Regulations Are An Exec’s Best Friend!
“The government uses corporations to get around its limits, and corporations use the government to get around their limits.” ~Bloomberg News
By Bruce Duncil
We’re repeatedly being told that high taxes and onerous regulations are behind the joblessness in the ‘jobless recovery’. Aside from the obvious fact that there is no recovery (except for Wall Street and Washington), this ‘colloquial wisdom’ consists of lies.
No corporation pays taxes. Taxes are born solely by the customers and shareholders. Corporations are parking money offshore because that is where they have their factories, many employees who cost a fraction of American labor, and their real opportunity for growth.
Since before GE and Westinghouse lobbied congress to put the US on 60 cycle AC power to prevent European manufacturers from competing locally, and before they also lobbied for laws to ‘electrify America’ to sell every house major appliances, major corporations have LOVED regulation! Here, for your enjoyment, are 15 reasons why:
- When shaped properly, they limit competition, They can be used to favor some suppliers and exclude others, by design.
- They replace the customer with the government; the easily influenced single bureaucrat dictates market needs and wants, the latter becomes relegated to the role of mere consumer for whatever is thrown out.
- They allow government bureaucracy approvals, not the purchaser or user, to determine what ‘quality’ means; government approvals become synonymous with ‘quality’.
- They can drive, and therefore limit, requirements for innovation. All new entries must meet the criteria, thus favoring incremental rather than revolutionary product development which benefits suppliers and retailers alike.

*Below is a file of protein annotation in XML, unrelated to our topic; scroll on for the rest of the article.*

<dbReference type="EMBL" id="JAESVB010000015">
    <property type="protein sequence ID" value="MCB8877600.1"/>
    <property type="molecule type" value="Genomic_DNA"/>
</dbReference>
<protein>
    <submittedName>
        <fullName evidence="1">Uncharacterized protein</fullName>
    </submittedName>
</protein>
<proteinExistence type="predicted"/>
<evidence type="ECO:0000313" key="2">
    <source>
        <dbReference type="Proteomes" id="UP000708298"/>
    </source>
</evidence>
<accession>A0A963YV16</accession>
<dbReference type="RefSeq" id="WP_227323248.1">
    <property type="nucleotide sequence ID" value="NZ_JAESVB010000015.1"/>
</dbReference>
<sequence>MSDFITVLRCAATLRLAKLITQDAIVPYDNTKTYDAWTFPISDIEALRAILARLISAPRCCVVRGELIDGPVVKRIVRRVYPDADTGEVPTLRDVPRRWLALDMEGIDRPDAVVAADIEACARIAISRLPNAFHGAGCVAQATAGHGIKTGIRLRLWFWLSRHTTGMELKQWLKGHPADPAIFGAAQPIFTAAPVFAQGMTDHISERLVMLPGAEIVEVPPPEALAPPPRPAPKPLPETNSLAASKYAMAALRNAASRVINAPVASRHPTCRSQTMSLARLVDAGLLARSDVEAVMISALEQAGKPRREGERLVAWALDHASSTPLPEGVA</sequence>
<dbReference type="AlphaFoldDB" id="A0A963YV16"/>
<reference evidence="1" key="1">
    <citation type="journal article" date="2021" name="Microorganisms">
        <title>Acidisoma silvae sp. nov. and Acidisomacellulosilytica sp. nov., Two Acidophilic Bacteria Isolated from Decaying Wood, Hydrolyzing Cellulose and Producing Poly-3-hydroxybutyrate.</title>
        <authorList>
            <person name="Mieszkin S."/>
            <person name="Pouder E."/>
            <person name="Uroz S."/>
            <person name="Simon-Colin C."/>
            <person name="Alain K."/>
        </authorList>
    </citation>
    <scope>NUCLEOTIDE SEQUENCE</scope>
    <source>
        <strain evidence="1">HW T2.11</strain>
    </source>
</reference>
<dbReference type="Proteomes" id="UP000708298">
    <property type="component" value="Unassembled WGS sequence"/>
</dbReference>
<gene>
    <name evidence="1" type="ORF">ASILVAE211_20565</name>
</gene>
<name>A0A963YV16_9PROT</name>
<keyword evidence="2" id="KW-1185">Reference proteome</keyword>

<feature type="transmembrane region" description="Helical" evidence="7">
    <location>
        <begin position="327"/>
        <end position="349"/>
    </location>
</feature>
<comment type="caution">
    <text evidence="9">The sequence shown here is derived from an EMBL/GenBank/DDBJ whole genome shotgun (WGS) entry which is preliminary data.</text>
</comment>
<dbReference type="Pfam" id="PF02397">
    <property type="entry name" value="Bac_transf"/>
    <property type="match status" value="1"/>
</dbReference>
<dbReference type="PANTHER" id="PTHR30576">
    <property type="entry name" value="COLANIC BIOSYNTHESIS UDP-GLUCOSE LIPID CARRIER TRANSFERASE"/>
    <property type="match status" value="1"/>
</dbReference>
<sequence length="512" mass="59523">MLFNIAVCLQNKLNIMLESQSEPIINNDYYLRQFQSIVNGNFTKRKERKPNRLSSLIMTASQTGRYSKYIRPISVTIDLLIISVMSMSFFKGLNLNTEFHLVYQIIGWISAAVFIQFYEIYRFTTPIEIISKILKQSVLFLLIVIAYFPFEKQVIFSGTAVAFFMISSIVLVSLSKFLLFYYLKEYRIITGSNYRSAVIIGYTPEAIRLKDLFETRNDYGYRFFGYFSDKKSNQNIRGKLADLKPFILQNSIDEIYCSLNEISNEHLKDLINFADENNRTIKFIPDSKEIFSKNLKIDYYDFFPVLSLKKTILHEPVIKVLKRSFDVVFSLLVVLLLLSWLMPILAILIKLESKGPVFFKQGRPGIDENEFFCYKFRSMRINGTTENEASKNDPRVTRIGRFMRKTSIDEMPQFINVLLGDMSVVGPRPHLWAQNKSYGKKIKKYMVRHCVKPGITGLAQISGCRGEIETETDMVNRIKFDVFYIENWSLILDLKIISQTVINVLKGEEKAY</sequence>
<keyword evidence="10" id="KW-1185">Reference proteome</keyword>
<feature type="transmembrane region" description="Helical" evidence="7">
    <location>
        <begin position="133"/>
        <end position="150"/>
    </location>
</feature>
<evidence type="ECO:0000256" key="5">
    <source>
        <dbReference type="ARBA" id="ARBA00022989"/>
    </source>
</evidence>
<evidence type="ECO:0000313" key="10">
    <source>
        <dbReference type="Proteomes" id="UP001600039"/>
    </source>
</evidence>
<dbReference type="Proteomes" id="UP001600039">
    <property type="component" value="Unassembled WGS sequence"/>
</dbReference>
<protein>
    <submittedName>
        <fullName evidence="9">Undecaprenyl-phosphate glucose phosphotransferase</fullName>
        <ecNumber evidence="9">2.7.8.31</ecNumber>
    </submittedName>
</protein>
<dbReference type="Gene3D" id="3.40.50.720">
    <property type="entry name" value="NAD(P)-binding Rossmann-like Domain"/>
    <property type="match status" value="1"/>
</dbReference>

- They can mandate features which can minimize the risk of product failure in the market.
- They facilitate development of so-called ‘public-private (government/business) partnerships’, creating revolving doors between government and business to mutually benefit employees of both.
- They shift the ‘burden’ of R&D along with capital investment to government (or ‘public-private partnerships’), along with the risk, costs, and choices circumscribed by R&D prior to product/service development.
- They benefit large and limit small companies by controlling competition and innovation, they drive industry consolidation further, leading to oligarchies which are easier to control.
- They can force premature product obsolescence, reducing time between necessary replacements, thus increasing purchasing and raising costs by adding additional ‘bells and whistles’ that are intended to increase profit margins
- They provide job security for both the government bureaucrat and the employee.
- They allow the means for throwing off all additional costs to the public in taxes or to consumers in higher prices at little economic risk (‘the government made us do it!’) as part of the ‘cost of doing business’.
- They allow additional ‘bells and whistles’ to be added, thus greatly expanding the possibility of higher after-market service contracts on products sold or leased.
- They leverage the public’s increasing desire to ‘standardize’ products to minimize the pain of choice.
- They make the public think they are magically protected from risk.
- They become the ‘silver bullet’ solution to every problem discovered, thus extending themselves in perpetuity!